Ep 018: Did I Work Late on Tuesday?
Christoph wants to teach filter some vocabulary.
- Continuing our discussion of rummaging through the big bag of data.
- Mental shift for solving the problem:
- Prior thinking: one function that has to look at all entries
- New thinking:
filterout irrelevant entries then
reduceon just those
- New mentality emphasizes the problem of “picking” over “combining”. Once you have the right set of entries, the
- Idea: build up a “vocabulary” of picking.
- “You build up the language to the level you want to use it at.”
- A “predicate” is simply a function that gives you a truth value.
- We want to create a set of predicates to use with
- By convention, predicates in Clojure end with
- First predicate to create:
(spans-midnight? start-timestamp end-timestamp)
- Problem: using it is verbose:
(filter #(spans-midnight? (:start %) (:end %)) entries)
- Better idea: have the predicate take an entry.
- The predicate should speak at the level of the items for
- Just take entry:
(filter spans-midnight? entries)
- Just take entry:
- New question: how many minutes did I work on the weekend?
- New predicate:
(filter weekend? entries)
- New predicate:
- “My time in Clojure makes me look at big, long functions and wonder if they should be broken into smaller pieces.”
- Simplify implementation of
weekend?with a simpler predicate:
(day-of-week? weekday entry)
- Order matters: put weekday first for
- Now the
weekend?function is a simple
orof calls to
- Even better: use an “extractor” function
(day-of-week entry)that returns the day.
- Useful for
day-of-week?but also for any other logic that needs to pull out the day.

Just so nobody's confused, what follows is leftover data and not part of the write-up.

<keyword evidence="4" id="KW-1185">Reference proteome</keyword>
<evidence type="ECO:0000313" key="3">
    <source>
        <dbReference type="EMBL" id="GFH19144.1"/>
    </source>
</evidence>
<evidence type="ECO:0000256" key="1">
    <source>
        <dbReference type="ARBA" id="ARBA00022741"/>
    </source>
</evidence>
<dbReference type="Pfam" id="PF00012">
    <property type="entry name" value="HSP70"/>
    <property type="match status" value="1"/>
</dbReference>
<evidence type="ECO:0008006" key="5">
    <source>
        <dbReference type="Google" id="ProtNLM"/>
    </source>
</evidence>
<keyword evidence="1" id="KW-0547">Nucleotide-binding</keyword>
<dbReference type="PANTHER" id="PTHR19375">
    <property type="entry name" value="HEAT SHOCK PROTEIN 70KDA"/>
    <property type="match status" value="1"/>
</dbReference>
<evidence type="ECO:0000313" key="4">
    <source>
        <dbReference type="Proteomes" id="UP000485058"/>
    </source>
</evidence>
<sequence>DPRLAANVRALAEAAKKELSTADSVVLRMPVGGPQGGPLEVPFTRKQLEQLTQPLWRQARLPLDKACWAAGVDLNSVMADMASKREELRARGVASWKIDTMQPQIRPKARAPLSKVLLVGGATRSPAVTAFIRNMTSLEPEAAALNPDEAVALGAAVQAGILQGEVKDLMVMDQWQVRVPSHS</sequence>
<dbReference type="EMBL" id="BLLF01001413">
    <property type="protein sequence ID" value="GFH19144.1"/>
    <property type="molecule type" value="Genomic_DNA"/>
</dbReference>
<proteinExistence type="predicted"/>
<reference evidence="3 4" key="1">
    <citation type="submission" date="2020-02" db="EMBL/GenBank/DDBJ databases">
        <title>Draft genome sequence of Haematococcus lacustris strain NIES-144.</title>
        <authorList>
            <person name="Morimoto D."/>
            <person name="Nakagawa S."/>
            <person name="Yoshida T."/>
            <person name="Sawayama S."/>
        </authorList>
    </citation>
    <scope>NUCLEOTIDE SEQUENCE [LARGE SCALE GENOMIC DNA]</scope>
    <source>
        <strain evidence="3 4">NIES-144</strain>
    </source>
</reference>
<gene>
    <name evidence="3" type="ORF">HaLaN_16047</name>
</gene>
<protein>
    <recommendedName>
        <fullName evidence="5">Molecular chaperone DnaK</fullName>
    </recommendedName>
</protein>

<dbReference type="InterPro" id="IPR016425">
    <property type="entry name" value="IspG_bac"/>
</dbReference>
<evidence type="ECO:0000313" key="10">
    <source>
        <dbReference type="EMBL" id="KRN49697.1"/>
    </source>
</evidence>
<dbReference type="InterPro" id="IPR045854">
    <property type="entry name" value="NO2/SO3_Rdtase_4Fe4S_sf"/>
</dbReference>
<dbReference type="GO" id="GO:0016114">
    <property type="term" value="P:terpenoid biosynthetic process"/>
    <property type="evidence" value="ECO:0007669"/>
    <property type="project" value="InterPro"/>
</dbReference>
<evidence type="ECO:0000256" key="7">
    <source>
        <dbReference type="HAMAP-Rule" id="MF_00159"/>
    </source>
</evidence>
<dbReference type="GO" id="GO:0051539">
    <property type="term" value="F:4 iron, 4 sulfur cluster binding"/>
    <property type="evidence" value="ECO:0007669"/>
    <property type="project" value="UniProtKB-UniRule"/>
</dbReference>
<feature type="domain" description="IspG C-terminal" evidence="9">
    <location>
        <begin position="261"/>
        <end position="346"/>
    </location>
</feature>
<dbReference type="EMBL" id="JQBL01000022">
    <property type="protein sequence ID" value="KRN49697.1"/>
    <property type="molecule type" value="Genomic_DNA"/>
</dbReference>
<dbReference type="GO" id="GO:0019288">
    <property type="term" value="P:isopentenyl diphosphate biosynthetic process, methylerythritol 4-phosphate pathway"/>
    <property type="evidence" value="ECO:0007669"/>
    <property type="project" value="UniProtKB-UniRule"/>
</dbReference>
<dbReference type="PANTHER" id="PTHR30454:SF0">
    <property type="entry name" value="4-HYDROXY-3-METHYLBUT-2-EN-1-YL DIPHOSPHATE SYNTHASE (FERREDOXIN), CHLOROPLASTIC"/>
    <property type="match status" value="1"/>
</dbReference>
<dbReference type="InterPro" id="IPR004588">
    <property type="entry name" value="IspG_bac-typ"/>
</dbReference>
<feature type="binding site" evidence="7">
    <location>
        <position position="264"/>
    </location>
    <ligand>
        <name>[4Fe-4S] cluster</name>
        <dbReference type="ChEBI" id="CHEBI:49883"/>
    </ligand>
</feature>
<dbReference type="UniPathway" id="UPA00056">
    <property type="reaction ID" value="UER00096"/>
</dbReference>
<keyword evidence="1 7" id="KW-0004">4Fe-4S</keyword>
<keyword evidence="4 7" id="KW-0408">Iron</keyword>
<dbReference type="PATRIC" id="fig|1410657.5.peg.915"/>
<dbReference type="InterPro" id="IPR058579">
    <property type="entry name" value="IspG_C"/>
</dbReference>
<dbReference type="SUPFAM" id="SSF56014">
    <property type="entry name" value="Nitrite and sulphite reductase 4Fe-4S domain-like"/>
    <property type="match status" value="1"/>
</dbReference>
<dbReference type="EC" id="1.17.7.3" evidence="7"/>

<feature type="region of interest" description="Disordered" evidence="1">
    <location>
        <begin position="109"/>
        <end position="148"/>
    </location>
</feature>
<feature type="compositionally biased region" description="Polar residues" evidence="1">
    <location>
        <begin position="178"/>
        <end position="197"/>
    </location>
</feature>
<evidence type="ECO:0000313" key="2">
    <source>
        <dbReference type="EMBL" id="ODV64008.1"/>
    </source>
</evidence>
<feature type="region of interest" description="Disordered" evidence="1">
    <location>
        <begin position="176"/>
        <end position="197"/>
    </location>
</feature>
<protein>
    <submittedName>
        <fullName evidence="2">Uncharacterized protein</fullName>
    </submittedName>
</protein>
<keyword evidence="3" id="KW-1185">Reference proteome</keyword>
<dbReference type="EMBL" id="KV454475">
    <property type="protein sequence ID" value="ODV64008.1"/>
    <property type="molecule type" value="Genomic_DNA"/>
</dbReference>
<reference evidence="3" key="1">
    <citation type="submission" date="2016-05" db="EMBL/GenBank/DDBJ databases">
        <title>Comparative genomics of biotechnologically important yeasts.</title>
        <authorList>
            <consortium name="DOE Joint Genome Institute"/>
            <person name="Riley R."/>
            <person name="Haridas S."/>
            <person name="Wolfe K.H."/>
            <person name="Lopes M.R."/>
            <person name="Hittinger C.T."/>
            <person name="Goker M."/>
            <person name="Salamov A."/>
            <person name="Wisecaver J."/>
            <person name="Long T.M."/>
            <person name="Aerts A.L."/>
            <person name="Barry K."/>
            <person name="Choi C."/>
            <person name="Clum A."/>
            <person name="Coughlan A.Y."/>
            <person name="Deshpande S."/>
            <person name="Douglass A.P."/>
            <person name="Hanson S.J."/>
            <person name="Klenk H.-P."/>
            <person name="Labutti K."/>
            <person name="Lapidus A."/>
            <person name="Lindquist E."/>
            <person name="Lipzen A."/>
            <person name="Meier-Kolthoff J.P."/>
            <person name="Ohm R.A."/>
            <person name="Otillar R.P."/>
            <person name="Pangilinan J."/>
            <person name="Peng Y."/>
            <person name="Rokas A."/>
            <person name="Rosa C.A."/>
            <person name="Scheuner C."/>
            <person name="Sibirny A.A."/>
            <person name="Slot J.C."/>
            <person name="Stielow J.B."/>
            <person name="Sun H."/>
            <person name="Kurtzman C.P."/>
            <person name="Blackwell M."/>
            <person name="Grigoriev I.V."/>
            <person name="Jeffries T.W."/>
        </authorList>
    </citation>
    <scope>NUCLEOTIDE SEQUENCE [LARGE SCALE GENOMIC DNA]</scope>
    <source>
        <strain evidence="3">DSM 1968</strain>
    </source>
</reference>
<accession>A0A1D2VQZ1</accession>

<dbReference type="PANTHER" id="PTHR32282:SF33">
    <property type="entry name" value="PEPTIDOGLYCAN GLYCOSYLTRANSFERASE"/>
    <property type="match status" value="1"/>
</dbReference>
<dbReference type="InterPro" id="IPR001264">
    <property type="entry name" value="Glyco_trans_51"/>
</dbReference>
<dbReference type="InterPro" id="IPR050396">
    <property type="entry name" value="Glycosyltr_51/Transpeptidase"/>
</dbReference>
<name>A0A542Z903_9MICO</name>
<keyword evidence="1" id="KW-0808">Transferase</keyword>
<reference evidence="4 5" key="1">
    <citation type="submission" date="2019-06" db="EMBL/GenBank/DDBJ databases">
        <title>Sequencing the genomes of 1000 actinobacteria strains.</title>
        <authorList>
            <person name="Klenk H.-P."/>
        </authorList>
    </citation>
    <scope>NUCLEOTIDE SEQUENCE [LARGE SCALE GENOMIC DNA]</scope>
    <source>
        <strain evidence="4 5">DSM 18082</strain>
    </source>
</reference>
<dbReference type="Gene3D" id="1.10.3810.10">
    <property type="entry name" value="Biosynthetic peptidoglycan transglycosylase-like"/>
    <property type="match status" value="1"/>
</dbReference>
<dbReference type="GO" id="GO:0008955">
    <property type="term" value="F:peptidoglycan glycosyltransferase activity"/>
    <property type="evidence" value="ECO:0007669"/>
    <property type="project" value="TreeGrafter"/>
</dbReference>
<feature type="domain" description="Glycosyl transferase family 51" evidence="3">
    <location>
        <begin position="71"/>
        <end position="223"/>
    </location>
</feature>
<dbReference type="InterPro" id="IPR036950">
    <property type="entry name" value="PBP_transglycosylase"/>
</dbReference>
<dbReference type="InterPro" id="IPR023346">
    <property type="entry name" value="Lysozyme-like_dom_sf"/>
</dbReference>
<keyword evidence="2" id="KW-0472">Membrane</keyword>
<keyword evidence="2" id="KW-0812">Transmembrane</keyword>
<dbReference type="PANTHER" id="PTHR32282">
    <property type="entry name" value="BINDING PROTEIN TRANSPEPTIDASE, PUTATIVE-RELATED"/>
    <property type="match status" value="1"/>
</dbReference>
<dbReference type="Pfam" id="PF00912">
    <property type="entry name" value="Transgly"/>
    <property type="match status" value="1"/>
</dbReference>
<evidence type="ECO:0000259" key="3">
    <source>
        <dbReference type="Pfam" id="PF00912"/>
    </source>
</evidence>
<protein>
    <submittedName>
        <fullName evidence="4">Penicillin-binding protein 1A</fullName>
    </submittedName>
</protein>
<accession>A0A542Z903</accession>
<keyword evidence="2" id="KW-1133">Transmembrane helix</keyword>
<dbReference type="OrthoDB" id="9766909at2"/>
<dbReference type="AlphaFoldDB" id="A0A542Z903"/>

- An “extractor” provides a useful view of the data.
- Now a
weekday?predicate becomes trivial:
(not (weekend? entry))
- Key idea: the use of language mirrors how we talk about it.
- Not just about decomposition, but about how it reads linguistically.
- Can make a predicate for any day of the week with:
(partial day-of-week? :sunday), etc.
- Use like so:
(filter (partial day-of-week? :sunday) entries)
- “Partial to parameterize a predicate.” (Say that three times fast.)
- New question: did I work a long day on Tuesday?
- Won’t work to write a predicate at the “entry” level
- Need a new “day” level
- Once again, the language hints at the level of abstraction.
- Idea: function that “uplevels” by taking a list of entries and producing a list of days
- Predicates can work at both levels if entry and day have some consistent structure.
- The “structure” (or “data shape”) is a consistent use of keys and key paths between abstractions. It is not a “base class”.
- Eg.: both entry and day have a
:datekey, so the same
day-of-week?predicate works on both.
Clojure in this episode:
Code sample from this episode:
(ns time.week-04 (:require [time.week-03 :as week-03] [java-time :as jt])) ; Helper for loading up time entries (defn log-times [filename] (->> (week-03/lines filename) (week-03/times))) ; Extractors (defn day-of-week [entry] (jt/day-of-week (-> entry :date))) ; Predicates (defn spans-midnight? [entry] (not= (jt/local-date (:start entry)) (jt/local-date (:end entry)))) (defn day-of-week? [day entry] (= (day-of-week entry) (jt/day-of-week day))) (defn weekend? [entry] (or (day-of-week? :saturday entry) (day-of-week? :sunday entry))) (defn weekday? [entry] (not (weekend? entry))) ; Aggregations (defn total-minutes [entries] (->> entries (map :minutes) (reduce +))) (comment (->> (log-times "time-log.txt") (filter spans-midnight?)) (->> (log-times "time-log.txt") (filter (partial day-of-week? :wednesday))) (->> (log-times "time-log.txt") (filter weekend?)) (->> (log-times "time-log.txt") (filter weekday?) (total-minutes)) )